1. David Greenwald Post author

            Those are two separate issues. One is a planning issue – and the other is making sure UC Davis follows through on their commitment.

  4. Howard P

    Strange, how some on here seem to think that they can speak for entire cohorts.

    Stranger still, how some on here seem to think that they can speak for the entire community.

    They often dismiss those who do not share the “world view” that they think/believe everyone should have,,, they seem to be prone to use a lot of adjectives to discredit those who are not in “lock step” (or goose stepping?) with their views…

    1. Ron

      The community (or at least those who choose to participate) is represented by existing policies, zoning, SACOG allocations, etc.  As well as the outcome of Measure R elections.

        1. Ron

          Well, if you want to keep score, then my views might still be closer to the community, than yours.

          In reality, there’s a continuum of views.

          And with Nishi (and the megadorms), no one was actually arguing against student housing. The question was/is – where is the best location, and who should be responsible for housing designed exclusively for students. (And, perhaps an additional question regarding whether or not UCD should be aggressively pursuing non-resident, full-tuition students if they’re not going to take responsibility for that decision.)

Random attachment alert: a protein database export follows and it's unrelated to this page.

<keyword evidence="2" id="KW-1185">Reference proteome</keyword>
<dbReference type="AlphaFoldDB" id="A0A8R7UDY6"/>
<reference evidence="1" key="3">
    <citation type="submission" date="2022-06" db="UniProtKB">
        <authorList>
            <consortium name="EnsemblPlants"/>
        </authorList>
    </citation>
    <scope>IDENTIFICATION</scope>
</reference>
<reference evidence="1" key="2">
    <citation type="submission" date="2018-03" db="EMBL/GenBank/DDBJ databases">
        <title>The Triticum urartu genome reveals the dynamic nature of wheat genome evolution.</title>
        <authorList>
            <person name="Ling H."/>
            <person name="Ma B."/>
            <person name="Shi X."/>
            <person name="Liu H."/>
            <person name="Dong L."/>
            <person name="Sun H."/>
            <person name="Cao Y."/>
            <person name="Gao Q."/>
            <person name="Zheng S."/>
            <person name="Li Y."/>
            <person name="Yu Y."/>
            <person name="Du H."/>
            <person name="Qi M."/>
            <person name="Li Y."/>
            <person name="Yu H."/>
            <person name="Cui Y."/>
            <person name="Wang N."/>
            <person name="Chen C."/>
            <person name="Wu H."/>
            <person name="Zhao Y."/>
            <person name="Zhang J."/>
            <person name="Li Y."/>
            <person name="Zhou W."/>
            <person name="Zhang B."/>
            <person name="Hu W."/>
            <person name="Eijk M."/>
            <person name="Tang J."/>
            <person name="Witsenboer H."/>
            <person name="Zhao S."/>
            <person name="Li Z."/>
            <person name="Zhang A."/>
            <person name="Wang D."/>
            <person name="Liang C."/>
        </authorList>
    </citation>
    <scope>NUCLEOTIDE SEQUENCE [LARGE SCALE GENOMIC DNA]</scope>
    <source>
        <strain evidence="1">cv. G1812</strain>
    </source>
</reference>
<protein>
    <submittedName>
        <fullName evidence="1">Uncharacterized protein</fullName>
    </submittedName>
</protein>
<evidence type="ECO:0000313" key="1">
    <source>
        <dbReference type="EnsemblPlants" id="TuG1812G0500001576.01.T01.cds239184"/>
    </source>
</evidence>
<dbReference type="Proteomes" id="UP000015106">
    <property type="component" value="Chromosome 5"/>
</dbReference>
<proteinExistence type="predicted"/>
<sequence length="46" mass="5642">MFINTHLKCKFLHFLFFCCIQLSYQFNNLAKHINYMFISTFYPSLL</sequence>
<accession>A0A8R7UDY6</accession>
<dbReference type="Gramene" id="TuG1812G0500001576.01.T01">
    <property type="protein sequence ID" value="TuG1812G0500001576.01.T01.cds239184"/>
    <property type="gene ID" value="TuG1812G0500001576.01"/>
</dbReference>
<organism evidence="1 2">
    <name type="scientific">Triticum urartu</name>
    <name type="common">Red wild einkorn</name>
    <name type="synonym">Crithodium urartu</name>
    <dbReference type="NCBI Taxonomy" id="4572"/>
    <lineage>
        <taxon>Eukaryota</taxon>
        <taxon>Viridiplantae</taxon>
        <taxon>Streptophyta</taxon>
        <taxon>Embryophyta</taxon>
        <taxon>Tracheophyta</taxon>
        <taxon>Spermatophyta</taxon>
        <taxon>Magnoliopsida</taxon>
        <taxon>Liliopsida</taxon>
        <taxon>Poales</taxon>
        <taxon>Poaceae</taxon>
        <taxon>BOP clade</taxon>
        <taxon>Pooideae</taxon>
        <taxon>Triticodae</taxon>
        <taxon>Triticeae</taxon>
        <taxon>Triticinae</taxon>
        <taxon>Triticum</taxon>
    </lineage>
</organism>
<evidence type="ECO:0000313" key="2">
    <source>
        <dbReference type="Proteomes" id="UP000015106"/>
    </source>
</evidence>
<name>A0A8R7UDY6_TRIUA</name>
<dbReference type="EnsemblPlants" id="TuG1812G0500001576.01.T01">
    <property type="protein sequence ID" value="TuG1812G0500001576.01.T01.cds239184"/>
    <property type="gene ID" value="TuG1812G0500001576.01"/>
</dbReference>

2. Howard P

          C’mon!   Ron and others (E,R,R group) ‘rightfully’ seem to believe that those who disagree with them are troglodytes, or ‘trolls’… they have superior acumen and values… who are we to question their “wisdom”?

        3. Ron

          Howard:  I have no idea what you’re talking about.

          Also, this might be a good time to point out that you publicly acknowledged your opposition (multiple times), to Nishi 1.0.  And, are now questioning the WDAAC.  While simultaneously criticizing Measure R, at times.

          You’re a riddle wrapped in an enigma.  Given the amount that you comment on here (as well as the nature of your comments), it’s almost as if you’re sharing free-flow, semi-conscious thoughts (based upon some inherent/internal biases – without any reflection), at times.

          If it wasn’t for the fact that you actually have some knowledge of some subjects, your ramblings would probably be entirely dismissed.

          Given that you’re always commenting (and often making snarky comments), the Vanguard might go out of business, without you.

          1. Don Shor

            Given that you’re always commenting (and often making snarky comments), the Vanguard might go out of business, without you.

            Ron, you have about 1,000 more comments on the Vanguard than Howard does.

        4. Howard P

          You are absolutely correct when you post,

          I have no idea …

          Staff should have discouraged Nishi 1.0 and WDAAC, and recommended disapproval…

          Measure J/R guaranteed a vote by folk who are clueless…